3. The method of claim 2 wherein the injecting an encapsulant material is further performed in an environment with a dust count lower than or equal to about 30k parts per million (PPM).
4. The method of claim 1 wherein the encapsulant material is configured to provide a transmission rate higher than or equal to 80% for a wavelengths longer than or equal to 350 nm.
5. The method of claim 1 wherein the encapsulant material comprises a plastic.
6. The method of claim 1 wherein the leadframe comprises an outer frame surrounding a plurality of die pads, the plurality of die pads including the first die pad and the second die pad.
7. The method of claim 6 wherein the plurality of die pads forms a two dimensional array.
8. The method of claim 6 wherein the forming a cavity comprises forming a plurality of side boundaries approximately on the outer frame.
9. The method of claim 6 wherein the outer frame comprises a plurality of elongated openings around the circumference of the outer frame.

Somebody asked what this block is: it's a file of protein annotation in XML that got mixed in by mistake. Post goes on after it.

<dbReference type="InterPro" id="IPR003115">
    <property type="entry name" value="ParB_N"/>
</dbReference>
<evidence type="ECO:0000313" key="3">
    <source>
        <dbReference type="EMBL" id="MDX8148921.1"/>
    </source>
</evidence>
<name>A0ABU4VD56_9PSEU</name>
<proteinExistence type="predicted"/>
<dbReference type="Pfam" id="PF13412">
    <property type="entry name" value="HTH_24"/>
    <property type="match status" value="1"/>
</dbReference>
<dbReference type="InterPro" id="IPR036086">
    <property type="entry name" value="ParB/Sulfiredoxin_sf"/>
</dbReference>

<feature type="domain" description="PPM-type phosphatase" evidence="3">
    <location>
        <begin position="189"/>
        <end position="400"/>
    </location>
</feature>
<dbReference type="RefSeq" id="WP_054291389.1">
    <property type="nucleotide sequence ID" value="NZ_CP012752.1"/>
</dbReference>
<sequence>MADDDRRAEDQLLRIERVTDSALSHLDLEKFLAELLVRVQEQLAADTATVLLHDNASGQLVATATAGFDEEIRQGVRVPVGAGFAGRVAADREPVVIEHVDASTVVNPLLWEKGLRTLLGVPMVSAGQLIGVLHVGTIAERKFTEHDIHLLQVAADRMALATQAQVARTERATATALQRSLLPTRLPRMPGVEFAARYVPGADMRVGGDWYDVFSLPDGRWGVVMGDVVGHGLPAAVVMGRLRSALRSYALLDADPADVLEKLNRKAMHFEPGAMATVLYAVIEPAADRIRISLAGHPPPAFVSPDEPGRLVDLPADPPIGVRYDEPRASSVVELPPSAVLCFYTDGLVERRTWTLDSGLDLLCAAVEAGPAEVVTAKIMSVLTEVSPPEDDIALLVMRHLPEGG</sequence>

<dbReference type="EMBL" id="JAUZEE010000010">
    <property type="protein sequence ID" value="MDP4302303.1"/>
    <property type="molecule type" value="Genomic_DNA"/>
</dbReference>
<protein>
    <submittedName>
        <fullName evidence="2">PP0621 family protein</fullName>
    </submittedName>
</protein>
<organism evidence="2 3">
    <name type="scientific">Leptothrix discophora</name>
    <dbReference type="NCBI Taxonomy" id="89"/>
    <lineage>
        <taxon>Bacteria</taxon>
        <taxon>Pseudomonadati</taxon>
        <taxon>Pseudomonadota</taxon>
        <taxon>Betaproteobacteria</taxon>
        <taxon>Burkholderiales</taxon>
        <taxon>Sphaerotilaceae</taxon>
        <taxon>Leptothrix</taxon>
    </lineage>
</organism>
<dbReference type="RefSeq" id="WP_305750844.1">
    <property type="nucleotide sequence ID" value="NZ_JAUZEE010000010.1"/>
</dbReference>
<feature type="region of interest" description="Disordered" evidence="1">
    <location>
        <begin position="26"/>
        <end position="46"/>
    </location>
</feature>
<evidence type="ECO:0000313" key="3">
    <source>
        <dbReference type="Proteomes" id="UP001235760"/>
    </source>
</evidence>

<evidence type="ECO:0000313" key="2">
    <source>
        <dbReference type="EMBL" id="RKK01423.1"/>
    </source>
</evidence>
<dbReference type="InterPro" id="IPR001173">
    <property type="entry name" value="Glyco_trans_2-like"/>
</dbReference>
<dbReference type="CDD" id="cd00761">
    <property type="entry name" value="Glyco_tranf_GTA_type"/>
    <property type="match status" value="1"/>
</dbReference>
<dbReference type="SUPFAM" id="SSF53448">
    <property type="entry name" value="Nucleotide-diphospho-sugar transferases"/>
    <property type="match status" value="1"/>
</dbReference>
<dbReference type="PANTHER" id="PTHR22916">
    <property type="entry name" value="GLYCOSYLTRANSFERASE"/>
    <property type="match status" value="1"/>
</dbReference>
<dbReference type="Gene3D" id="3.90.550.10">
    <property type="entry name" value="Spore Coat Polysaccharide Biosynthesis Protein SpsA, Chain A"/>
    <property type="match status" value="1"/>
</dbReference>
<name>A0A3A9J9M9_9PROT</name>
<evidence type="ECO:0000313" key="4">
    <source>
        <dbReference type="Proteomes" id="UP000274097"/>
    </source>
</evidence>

10. The method of claim 1 wherein the packaging units are the same size.
11. The method of claim 1 wherein the packaging units are different sizes.
Description
CROSS-REFERENCES TO RELATED APPLICATIONS

This application is a divisional of U.S. application Ser. No. 11/027,920, filed Dec. 29, 2004, which claims priority to Malaysian Patent Application No. PI 20035051, filed in Malaysia on Dec. 31, 2003, each of which is commonly assigned and incorporated by reference herein for all purposes. This application is also related to U.S. application Ser. No. 10/869,981, filed Jun. 17, 2004, now abandoned, which is incorporated by reference herein for all purposes.

BACKGROUND OF THE INVENTION

The present invention relates in general to integrated circuit (IC) packaging. More particularly, the invention provides an IC package with transparent encapsulant and a method for making thereof. Merely by way of example, the invention is described as it applies to a package in compliance with certain JEDEC standard, but it should be recognized that the invention has a broader range of applicability.